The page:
Posted on May 12 2021
Have your little one join you at the table for meals with a high chair like this one from Stokke, which can be used from infancy to adulthood.
When your baby reaches her half-birthday, you can also unlock another milestone in her life - introducing her to solids and starting baby weaning. According to the World Health Organisation and UNICEF, babies should preferably be exclusively breastfed for the first six months of life if possible. Of course, you should supplement with formula milk if necessary.
Cook solids in the Béaba Babycook Neo to ensure that the texture is soft enough for your little one to gum on.
Some indications that your little one is ready to try solids include being able to hold her head in a steady and upright position. She should be able to sit with support, mouth her hands or toys and open her mouth. Check with your paediatrician before starting your baby on solids. Start with single-ingredient foods without sugar or salt. Examples include beef, chicken, avocado or cooked carrots, whether pureed or served in strips. Wait three to five days between each new food to see if your baby has any reactions like diarrhoea, rashes or vomiting, then give these in a combination.
Food preparation: Prepare your baby’s food in the Béaba Babycook Neo ($420), which makes up to 1,250ml of food, and steam cooks, blends, reheats and defrosts in 15 minutes or less.
Baby Weaning: What to Feed Your Child
Foods to Avoid
Let your little one practice drinking from an open cup, like this one from Babybjӧrn.
Before one year old, there are a number of foods you should avoid giving your baby. For instance, cow’s milk may increase the risk of iron deficiency and is unsuitable for a baby’s nutritional needs. Another one to avoid is honey, which can contain spores causing infant botulism. Additionally, refrain from giving your little one seeds, nuts, popcorn and hard candy as they can choke on these. As for meat, cheese, grapes, raw vegetables and grapes, cut these up into small pieces so they don’t choke. While your baby can drink water after six months, juice is unnecessary, may lead to weight problems and can lead to tooth decay. Limit giving 100 per cent fruit juice to about 120ml a day.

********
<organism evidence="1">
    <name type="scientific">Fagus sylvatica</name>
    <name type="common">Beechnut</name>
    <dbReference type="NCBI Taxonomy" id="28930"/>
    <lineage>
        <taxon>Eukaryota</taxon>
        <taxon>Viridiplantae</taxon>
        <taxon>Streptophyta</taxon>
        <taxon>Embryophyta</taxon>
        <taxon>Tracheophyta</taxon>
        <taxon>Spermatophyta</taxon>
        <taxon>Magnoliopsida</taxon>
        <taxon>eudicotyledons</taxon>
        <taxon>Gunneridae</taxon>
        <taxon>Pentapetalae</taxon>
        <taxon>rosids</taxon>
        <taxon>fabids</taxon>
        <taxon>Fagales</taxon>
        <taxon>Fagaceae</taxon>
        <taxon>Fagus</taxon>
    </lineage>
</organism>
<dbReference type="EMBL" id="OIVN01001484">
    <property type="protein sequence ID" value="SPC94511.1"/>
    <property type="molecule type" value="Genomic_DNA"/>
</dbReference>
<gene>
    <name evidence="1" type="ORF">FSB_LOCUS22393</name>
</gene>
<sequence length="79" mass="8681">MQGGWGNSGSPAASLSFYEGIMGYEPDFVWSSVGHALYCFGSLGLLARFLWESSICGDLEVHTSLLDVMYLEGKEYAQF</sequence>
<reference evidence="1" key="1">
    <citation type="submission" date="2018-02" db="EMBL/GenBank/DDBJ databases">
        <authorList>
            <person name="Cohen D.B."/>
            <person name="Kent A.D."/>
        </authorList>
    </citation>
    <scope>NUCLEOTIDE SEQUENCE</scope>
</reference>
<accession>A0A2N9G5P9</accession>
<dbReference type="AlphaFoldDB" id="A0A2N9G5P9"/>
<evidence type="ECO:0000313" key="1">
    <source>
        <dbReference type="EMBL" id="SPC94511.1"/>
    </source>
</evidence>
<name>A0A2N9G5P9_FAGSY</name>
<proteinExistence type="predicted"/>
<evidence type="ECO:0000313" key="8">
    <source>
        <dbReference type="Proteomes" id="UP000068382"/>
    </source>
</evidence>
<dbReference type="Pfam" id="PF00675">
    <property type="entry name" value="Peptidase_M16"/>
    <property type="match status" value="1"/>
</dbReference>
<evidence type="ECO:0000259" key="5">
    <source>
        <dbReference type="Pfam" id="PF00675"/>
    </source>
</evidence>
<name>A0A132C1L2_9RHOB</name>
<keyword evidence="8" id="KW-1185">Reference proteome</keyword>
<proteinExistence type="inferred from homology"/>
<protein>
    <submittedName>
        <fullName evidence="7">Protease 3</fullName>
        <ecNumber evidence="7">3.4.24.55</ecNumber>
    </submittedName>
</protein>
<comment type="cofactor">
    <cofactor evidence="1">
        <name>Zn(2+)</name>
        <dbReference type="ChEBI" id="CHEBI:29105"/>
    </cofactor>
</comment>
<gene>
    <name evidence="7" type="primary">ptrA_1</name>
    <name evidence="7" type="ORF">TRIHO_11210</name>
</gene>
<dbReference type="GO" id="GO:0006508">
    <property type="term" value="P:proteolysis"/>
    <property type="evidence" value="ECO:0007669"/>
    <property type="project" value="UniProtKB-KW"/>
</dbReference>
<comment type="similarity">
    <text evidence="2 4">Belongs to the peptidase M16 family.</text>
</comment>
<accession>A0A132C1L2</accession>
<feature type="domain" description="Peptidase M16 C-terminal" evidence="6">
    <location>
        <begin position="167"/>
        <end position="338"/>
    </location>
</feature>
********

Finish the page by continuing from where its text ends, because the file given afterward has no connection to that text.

Good First, Iron Rich Food
These 1st age ergonomic silicone spoons from Béaba are BPA, lead and phthalate free and are designed so parents can easily feed their babies.
Babies between 7 to 11 months need 11mg of iron daily, so start with iron-rich foods like beef, poultry, beans, legumes and eggs. Cook meat or fish at internal temperatures of 70 to 82℃, checking with a meat thermometer. Serve these pureed or in 5 - 7.5cm logs twice a day. Pair these with vitamin C rich foods like papaya, and broccoli for optimal absorption.
Mix one tablespoon of single-grain, iron-fortified baby cereal ($7.90 to $10) with four of breast milk or formula. After her main feed, give your baby one or two teaspoons of the cereal, gradually increasing the amount and thickening the mixture as your baby becomes adept at swallowing. Avoid giving rice cereals as these may contain arsenic.
Infant Spoons: Munchkin 6 Pack Soft-Tip Infant Spoon ($5.90), Skip Hop Easy-Feed Spoons ($15.92), Béaba Ergonomic 1st Age Silicone Two Spoons & Case ($25.20)